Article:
176 research outputs found

    Climate change impacts on hydrology and water resources of the Upper Blue Nile River Basin, Ethiopia

    Get PDF
    Climate change / Hydrology / River basins / Runoff / Precipitation / Models / Dams / Operating policies / Water power / Drought / Analysis / Africa / Ethiopia / Egypt / Sudan / Upper Blue Nile River Basin

    Improved water and land management in the Ethiopian highlands: its impact on downstream stakeholders dependent on the Blue Nile; Intermediate Results Dissemination Workshop February 5-6, 2009, Addis Ababa, Ethiopia

    Get PDF
    River basin management, Watershed management, Farming systems, Water balance, Reservoirs, Water supply, Irrigation requirements, Irrigation programs, Simulation models, Sedimentation, Rainfall-Runoff relationships, Erosion, Soil water, Water balance, Soil conservation, Institutions, Organizations, Policy, Water governance, International waters, Institutional and Behavioral Economics, Land Economics/Use, Resource /Energy Economics and Policy,

    Simulating the hydrology of small coastal ecosystems in conditions of limited data

    Get PDF
    Hydrology / Simulation / Ecosystems / Lagoons / Estuaries / Irrigation effects / Sri Lanka / South Africa / Karagan Lagoon / Bundala Lagoon

    Setting the agenda: Climate change adaptation and mitigation for food systems in the developing world

    Get PDF
    New agricultural development pathways are required to meet climate change adaptation and mitigation needs in the food systems of low-income countries. A research and policy agenda is provided to indicate where innovation and new knowledge are needed. Adaptation requires identifying suitable crop varieties and livestock breeds, as well as building resilient farming and natural resources systems, institutions for famine and crop failure relief, and mechanisms for rapid learning by farmers. Mitigation requires transitioning to ‘low climate impact’ agriculture that reduces emissions while achieving food security, economic well-being and sustainability. Efficient interventions, incentives for large-scale shifts in practices, and monitoring systems are required. Integrated assessments of adaptation and mitigation are needed to better understand the synergies and trade-offs among outcomes

    Climate change, water and agriculture in the Greater Mekong subregion

    Get PDF
    The impacts of climate change on agriculture and food production in Southeast Asia will be largely mediated through water, but climate is only one driver of change. Water resources in the region will be shaped by a complex mixture of social, economic and environmental factors. This report reviews the current status and trends in water management in the Greater Mekong Subregion; assesses likely impacts of climate change on water resources to 2050; examines water management strategies in the context of climate and other changes; and identifies priority actions for governments and communities to improve resilience of the water sector and safeguard food production

    Basin closure and environmental flow requirements

    No full text
    A river basin is referred to as 'closed' when all its river flow is allocated to different uses. Water requirements of freshwater-dependent ecosystems, often referred to as 'environmental flow requirements', only recently started to receive attention. This 'user' is still often neglected in river basin management. This paper discusses the place of environmental flow requirements in basin water resources, examines a global pattern of closed/closing river basins and advocates the need to set environmental requirements in advance of major basin developments. It is also suggested that to ensure sustainable water resources development in the future, it is necessary to revise the content of 'basin closure' by explicitly introducing environmental flow requirements into basin water management and supporting it with relevant policies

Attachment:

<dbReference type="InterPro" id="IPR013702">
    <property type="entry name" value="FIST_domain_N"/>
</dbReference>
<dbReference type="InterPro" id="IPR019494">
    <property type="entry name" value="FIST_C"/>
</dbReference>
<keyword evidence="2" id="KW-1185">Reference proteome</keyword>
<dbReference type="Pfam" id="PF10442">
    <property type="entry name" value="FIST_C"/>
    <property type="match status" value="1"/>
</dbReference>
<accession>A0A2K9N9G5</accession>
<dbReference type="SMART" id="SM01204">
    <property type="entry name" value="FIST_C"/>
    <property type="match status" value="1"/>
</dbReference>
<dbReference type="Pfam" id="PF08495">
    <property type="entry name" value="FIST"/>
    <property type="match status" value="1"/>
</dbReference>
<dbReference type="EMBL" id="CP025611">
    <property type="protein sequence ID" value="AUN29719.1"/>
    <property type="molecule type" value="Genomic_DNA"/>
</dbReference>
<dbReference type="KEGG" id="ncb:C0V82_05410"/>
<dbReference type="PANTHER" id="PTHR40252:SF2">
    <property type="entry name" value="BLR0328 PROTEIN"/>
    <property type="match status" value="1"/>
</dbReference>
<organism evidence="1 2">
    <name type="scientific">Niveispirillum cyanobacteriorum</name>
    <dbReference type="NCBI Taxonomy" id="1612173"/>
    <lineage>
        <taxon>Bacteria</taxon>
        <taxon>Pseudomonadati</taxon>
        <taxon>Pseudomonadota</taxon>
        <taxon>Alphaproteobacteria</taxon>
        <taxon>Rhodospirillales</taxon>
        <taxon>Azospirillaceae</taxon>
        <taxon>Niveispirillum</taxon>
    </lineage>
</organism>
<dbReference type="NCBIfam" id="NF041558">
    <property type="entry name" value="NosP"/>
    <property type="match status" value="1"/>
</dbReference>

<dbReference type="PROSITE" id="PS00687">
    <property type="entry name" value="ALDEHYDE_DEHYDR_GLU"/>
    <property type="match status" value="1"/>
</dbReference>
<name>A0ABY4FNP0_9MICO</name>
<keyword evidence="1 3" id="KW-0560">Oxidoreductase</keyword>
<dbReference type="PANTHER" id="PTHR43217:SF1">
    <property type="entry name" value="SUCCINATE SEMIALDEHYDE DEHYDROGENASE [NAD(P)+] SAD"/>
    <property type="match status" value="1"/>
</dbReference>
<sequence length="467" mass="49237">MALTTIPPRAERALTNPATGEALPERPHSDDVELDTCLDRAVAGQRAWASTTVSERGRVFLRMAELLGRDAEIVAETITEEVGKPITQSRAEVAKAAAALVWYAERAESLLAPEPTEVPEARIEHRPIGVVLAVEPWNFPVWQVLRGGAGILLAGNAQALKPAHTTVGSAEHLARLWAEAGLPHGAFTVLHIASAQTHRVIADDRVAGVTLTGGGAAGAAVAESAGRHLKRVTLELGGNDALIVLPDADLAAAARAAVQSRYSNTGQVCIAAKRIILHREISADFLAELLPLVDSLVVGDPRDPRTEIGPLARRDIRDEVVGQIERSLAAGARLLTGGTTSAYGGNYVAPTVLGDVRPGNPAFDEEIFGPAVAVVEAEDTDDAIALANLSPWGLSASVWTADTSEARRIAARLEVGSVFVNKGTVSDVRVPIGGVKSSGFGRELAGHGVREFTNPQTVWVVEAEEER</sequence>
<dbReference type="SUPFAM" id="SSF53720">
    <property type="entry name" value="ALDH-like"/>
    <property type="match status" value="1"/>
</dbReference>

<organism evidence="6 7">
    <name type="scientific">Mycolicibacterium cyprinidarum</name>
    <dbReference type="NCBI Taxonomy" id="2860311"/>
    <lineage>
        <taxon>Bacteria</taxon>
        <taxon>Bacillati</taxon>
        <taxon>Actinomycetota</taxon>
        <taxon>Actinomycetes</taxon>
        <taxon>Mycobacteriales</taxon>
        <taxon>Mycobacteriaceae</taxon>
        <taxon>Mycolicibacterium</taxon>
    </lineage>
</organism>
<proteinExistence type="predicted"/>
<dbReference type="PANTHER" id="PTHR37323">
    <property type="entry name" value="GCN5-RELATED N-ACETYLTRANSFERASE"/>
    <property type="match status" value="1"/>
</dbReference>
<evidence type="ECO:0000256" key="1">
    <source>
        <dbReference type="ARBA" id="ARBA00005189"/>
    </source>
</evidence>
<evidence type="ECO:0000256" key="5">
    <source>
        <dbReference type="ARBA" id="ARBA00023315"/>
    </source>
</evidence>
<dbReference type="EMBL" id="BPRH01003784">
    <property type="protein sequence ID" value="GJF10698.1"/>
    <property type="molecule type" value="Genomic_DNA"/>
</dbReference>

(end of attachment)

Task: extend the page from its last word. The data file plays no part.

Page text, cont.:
Simulating the hydrology and mouth conditions of small, temporarily closed/open estuaries

    No full text
    Many small estuaries and coastal lagoons in different parts of the world may be classified as temporarily closed/open ecosystems. They are blocked off from the sea for varying lengths of time by a sand bar, which forms at the estuarine mouth. The lengths of the closed and open phases, which are determined primarily by the interaction of river inflow and the sea in the mouth region, affect the structure and functioning of the estuarine biotic community. Freshwater inflow to such estuaries is normally not measured, and observations on the duration of estuarine mouth openings/closures are very scarce. As a result, relevant management decisions are often made on the basis of general experience and intuitive judgment. This paper describes an innovative approach for linking hydrologic data to mouth state in ungauged estuaries. A key characteristic in the method is the stream/river flow duration curve. It is first established for a daily index, which reflects the upstream catchment wetness and is calculated using rainfall information from the nearest rain gauge(s). This duration curve is then used to convert the current precipitation index time series into a continuous daily inflow time series at the ungauged estuarine mouth location. The conversion is based on the assumption that precipitation index values in a small catchment, and daily inflows to the estuarine mouth correspond to similar probabilities on their respective duration curves. The paper further illustrates how the generated inflow data could be used for the simulation of a continuous time series of estuary mouth openings/closures. Inflows are routed through a reservoir model, and the estuary mouth is considered open on days when the spillage from an estuarine "reservoir? occurs. The approach is illustrated using limited observed data on estuary mouth conditions from the South African coastline
    corecore